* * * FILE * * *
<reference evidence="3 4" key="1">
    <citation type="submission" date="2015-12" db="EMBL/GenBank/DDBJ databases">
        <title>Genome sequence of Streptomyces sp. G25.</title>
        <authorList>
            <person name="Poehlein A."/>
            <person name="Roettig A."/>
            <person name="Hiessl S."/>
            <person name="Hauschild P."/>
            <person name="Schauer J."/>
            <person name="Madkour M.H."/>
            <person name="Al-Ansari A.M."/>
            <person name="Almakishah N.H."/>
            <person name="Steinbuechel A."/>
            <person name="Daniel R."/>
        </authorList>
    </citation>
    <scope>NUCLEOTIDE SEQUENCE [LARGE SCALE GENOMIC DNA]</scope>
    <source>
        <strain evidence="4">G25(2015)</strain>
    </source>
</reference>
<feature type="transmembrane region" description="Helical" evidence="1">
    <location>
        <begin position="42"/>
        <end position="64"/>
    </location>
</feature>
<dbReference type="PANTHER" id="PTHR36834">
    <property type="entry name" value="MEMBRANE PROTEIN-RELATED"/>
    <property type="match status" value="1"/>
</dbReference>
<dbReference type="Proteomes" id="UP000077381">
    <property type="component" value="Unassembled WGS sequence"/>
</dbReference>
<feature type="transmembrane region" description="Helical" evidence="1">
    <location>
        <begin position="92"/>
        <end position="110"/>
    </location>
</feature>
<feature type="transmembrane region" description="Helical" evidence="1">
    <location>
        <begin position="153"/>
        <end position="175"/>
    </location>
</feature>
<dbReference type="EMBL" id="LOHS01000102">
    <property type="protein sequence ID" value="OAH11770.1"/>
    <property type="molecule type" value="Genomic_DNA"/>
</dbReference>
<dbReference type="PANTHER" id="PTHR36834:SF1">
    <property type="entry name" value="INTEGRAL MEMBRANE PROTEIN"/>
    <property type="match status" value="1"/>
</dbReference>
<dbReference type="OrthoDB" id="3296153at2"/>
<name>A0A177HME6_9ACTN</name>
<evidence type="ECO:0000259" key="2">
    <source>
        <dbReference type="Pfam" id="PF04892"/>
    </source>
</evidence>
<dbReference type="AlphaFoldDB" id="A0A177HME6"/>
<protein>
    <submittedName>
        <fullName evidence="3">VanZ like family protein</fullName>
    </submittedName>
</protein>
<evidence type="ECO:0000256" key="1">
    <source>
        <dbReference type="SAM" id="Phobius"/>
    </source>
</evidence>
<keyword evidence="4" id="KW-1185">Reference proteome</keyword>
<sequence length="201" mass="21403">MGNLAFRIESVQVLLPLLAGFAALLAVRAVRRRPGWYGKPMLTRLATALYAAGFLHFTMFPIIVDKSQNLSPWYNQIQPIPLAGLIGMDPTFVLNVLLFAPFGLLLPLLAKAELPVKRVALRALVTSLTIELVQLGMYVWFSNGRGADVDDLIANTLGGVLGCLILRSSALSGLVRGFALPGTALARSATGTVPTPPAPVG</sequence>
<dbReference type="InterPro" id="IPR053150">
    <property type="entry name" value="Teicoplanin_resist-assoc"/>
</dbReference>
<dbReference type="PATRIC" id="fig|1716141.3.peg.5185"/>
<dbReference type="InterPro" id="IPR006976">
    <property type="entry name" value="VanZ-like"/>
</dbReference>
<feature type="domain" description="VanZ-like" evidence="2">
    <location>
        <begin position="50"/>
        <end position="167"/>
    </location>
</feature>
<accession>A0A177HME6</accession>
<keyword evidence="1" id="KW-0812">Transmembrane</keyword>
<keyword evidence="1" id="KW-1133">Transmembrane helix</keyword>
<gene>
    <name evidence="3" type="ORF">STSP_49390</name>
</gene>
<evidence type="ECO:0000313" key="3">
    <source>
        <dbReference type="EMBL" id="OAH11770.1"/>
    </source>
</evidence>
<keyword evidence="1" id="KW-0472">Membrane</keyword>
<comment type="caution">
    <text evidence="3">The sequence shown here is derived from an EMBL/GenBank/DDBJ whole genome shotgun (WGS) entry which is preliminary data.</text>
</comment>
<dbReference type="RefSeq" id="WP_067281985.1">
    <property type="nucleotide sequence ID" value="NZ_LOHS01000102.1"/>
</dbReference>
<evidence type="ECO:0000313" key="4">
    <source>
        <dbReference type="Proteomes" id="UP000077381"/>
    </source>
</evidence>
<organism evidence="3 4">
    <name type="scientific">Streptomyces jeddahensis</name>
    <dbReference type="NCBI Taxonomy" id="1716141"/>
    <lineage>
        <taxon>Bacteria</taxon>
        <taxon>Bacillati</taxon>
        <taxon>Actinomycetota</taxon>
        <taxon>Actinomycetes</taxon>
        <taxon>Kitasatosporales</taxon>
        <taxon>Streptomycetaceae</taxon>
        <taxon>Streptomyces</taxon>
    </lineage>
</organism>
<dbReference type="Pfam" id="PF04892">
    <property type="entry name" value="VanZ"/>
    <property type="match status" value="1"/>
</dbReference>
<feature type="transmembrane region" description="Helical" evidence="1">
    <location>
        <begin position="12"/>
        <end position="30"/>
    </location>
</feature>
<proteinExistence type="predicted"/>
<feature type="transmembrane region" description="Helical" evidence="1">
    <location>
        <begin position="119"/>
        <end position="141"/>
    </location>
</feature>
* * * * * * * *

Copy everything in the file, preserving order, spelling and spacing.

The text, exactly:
<reference evidence="3 4" key="1">
    <citation type="submission" date="2015-12" db="EMBL/GenBank/DDBJ databases">
        <title>Genome sequence of Streptomyces sp. G25.</title>
        <authorList>
            <person name="Poehlein A."/>
            <person name="Roettig A."/>
            <person name="Hiessl S."/>
            <person name="Hauschild P."/>
            <person name="Schauer J."/>
            <person name="Madkour M.H."/>
            <person name="Al-Ansari A.M."/>
            <person name="Almakishah N.H."/>
            <person name="Steinbuechel A."/>
            <person name="Daniel R."/>
        </authorList>
    </citation>
    <scope>NUCLEOTIDE SEQUENCE [LARGE SCALE GENOMIC DNA]</scope>
    <source>
        <strain evidence="4">G25(2015)</strain>
    </source>
</reference>
<feature type="transmembrane region" description="Helical" evidence="1">
    <location>
        <begin position="42"/>
        <end position="64"/>
    </location>
</feature>
<dbReference type="PANTHER" id="PTHR36834">
    <property type="entry name" value="MEMBRANE PROTEIN-RELATED"/>
    <property type="match status" value="1"/>
</dbReference>
<dbReference type="Proteomes" id="UP000077381">
    <property type="component" value="Unassembled WGS sequence"/>
</dbReference>
<feature type="transmembrane region" description="Helical" evidence="1">
    <location>
        <begin position="92"/>
        <end position="110"/>
    </location>
</feature>
<feature type="transmembrane region" description="Helical" evidence="1">
    <location>
        <begin position="153"/>
        <end position="175"/>
    </location>
</feature>
<dbReference type="EMBL" id="LOHS01000102">
    <property type="protein sequence ID" value="OAH11770.1"/>
    <property type="molecule type" value="Genomic_DNA"/>
</dbReference>
<dbReference type="PANTHER" id="PTHR36834:SF1">
    <property type="entry name" value="INTEGRAL MEMBRANE PROTEIN"/>
    <property type="match status" value="1"/>
</dbReference>
<dbReference type="OrthoDB" id="3296153at2"/>
<name>A0A177HME6_9ACTN</name>
<evidence type="ECO:0000259" key="2">
    <source>
        <dbReference type="Pfam" id="PF04892"/>
    </source>
</evidence>
<dbReference type="AlphaFoldDB" id="A0A177HME6"/>
<protein>
    <submittedName>
        <fullName evidence="3">VanZ like family protein</fullName>
    </submittedName>
</protein>
<evidence type="ECO:0000256" key="1">
    <source>
        <dbReference type="SAM" id="Phobius"/>
    </source>
</evidence>
<keyword evidence="4" id="KW-1185">Reference proteome</keyword>
<sequence length="201" mass="21403">MGNLAFRIESVQVLLPLLAGFAALLAVRAVRRRPGWYGKPMLTRLATALYAAGFLHFTMFPIIVDKSQNLSPWYNQIQPIPLAGLIGMDPTFVLNVLLFAPFGLLLPLLAKAELPVKRVALRALVTSLTIELVQLGMYVWFSNGRGADVDDLIANTLGGVLGCLILRSSALSGLVRGFALPGTALARSATGTVPTPPAPVG</sequence>
<dbReference type="InterPro" id="IPR053150">
    <property type="entry name" value="Teicoplanin_resist-assoc"/>
</dbReference>
<dbReference type="PATRIC" id="fig|1716141.3.peg.5185"/>
<dbReference type="InterPro" id="IPR006976">
    <property type="entry name" value="VanZ-like"/>
</dbReference>
<feature type="domain" description="VanZ-like" evidence="2">
    <location>
        <begin position="50"/>
        <end position="167"/>
    </location>
</feature>
<accession>A0A177HME6</accession>
<keyword evidence="1" id="KW-0812">Transmembrane</keyword>
<keyword evidence="1" id="KW-1133">Transmembrane helix</keyword>
<gene>
    <name evidence="3" type="ORF">STSP_49390</name>
</gene>
<evidence type="ECO:0000313" key="3">
    <source>
        <dbReference type="EMBL" id="OAH11770.1"/>
    </source>
</evidence>
<keyword evidence="1" id="KW-0472">Membrane</keyword>
<comment type="caution">
    <text evidence="3">The sequence shown here is derived from an EMBL/GenBank/DDBJ whole genome shotgun (WGS) entry which is preliminary data.</text>
</comment>
<dbReference type="RefSeq" id="WP_067281985.1">
    <property type="nucleotide sequence ID" value="NZ_LOHS01000102.1"/>
</dbReference>
<evidence type="ECO:0000313" key="4">
    <source>
        <dbReference type="Proteomes" id="UP000077381"/>
    </source>
</evidence>
<organism evidence="3 4">
    <name type="scientific">Streptomyces jeddahensis</name>
    <dbReference type="NCBI Taxonomy" id="1716141"/>
    <lineage>
        <taxon>Bacteria</taxon>
        <taxon>Bacillati</taxon>
        <taxon>Actinomycetota</taxon>
        <taxon>Actinomycetes</taxon>
        <taxon>Kitasatosporales</taxon>
        <taxon>Streptomycetaceae</taxon>
        <taxon>Streptomyces</taxon>
    </lineage>
</organism>
<dbReference type="Pfam" id="PF04892">
    <property type="entry name" value="VanZ"/>
    <property type="match status" value="1"/>
</dbReference>
<feature type="transmembrane region" description="Helical" evidence="1">
    <location>
        <begin position="12"/>
        <end position="30"/>
    </location>
</feature>
<proteinExistence type="predicted"/>
<feature type="transmembrane region" description="Helical" evidence="1">
    <location>
        <begin position="119"/>
        <end position="141"/>
    </location>
</feature>